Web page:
• pen testing (penetration testing) - A penetration test, also called a pen test or ethical hacking, is a cybersecurity technique organizations use to identify, test and highlight vulnerabilities in their security posture.
  • Pen Testing as a Service (PTaaS) - Pen testing as a service (PTaaS) is a cloud service that provides information technology (IT) professionals with the resources they need to conduct and act upon point-in-time and continuous penetration tests.
  • performance testing - Performance testing is a testing measure that evaluates the speed, responsiveness and stability of a computer, network, software program or device under a workload.
  • personal health record (PHR) - A personal health record (PHR) is a collection of health-related information that is documented and maintained by the individual it pertains to.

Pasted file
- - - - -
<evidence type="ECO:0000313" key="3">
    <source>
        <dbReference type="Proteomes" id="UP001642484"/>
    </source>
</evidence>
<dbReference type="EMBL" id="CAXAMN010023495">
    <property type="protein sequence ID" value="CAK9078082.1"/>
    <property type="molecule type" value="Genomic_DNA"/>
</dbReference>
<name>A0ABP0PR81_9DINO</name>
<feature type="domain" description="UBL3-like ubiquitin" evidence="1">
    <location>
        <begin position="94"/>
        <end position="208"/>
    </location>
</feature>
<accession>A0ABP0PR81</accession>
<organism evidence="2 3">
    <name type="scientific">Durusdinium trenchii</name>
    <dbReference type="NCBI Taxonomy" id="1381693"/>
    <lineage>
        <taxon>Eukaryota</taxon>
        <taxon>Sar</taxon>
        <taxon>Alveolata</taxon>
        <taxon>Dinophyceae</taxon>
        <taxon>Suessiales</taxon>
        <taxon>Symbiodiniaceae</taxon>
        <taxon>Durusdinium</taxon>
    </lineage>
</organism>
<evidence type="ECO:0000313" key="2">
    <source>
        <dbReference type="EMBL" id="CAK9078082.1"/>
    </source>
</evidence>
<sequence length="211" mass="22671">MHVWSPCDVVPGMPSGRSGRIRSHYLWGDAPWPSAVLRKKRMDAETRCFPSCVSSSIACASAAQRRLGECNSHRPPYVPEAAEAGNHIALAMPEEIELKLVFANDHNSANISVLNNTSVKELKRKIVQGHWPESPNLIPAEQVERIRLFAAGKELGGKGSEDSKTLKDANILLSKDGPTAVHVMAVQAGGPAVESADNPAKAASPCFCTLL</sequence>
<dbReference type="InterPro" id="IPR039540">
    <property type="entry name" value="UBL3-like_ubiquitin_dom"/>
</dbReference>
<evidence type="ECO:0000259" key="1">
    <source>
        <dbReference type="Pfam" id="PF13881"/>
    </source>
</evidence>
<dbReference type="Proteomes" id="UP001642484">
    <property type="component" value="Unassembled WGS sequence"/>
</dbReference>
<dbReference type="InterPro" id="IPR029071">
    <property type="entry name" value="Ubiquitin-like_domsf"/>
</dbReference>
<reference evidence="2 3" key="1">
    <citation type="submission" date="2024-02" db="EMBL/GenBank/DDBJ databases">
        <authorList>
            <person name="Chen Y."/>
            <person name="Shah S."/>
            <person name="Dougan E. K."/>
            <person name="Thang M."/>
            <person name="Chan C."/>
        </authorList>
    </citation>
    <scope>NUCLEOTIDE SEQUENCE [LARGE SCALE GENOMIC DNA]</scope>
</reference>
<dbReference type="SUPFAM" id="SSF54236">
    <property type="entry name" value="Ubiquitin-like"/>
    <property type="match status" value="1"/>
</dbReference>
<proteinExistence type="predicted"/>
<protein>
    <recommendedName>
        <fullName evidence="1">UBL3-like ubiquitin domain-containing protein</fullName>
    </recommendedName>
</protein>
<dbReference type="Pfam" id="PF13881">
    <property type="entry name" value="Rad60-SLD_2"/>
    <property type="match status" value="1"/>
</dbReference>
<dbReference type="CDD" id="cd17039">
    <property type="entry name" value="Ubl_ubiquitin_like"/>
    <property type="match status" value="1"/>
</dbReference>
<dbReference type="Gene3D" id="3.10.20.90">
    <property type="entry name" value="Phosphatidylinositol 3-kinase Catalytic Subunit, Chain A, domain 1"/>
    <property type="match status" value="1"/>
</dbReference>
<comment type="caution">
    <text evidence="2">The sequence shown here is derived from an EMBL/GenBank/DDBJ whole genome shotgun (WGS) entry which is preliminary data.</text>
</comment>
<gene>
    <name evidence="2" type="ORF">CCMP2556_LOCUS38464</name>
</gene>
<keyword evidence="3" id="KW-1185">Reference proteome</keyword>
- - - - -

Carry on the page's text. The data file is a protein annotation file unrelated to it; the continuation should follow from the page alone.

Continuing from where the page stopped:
• personal identity verification (PIV) card - A personal identity verification (PIV) card is a United States Federal smart card that contains the necessary data for the cardholder to be granted to Federal facilities and information systems and assure appropriate levels of security for all applicable Federal applications.
  • personally identifiable financial information (PIFI) - Personally identifiable financial information (PIFI) is any type of personally identifiable information (PII) that is linked to that person's finances.
  • pharming - Pharming is a scamming practice in which malicious code is installed on a personal computer or server, misdirecting users to fraudulent websites without their knowledge or consent.
  • phishing - Phishing is a form of fraud in which an attacker masquerades as a reputable entity or person in email or other communication channels.
  • phlashing - Phlashing is a permanent denial of service (PDoS) attack that exploits a vulnerability in network-based firmware updates.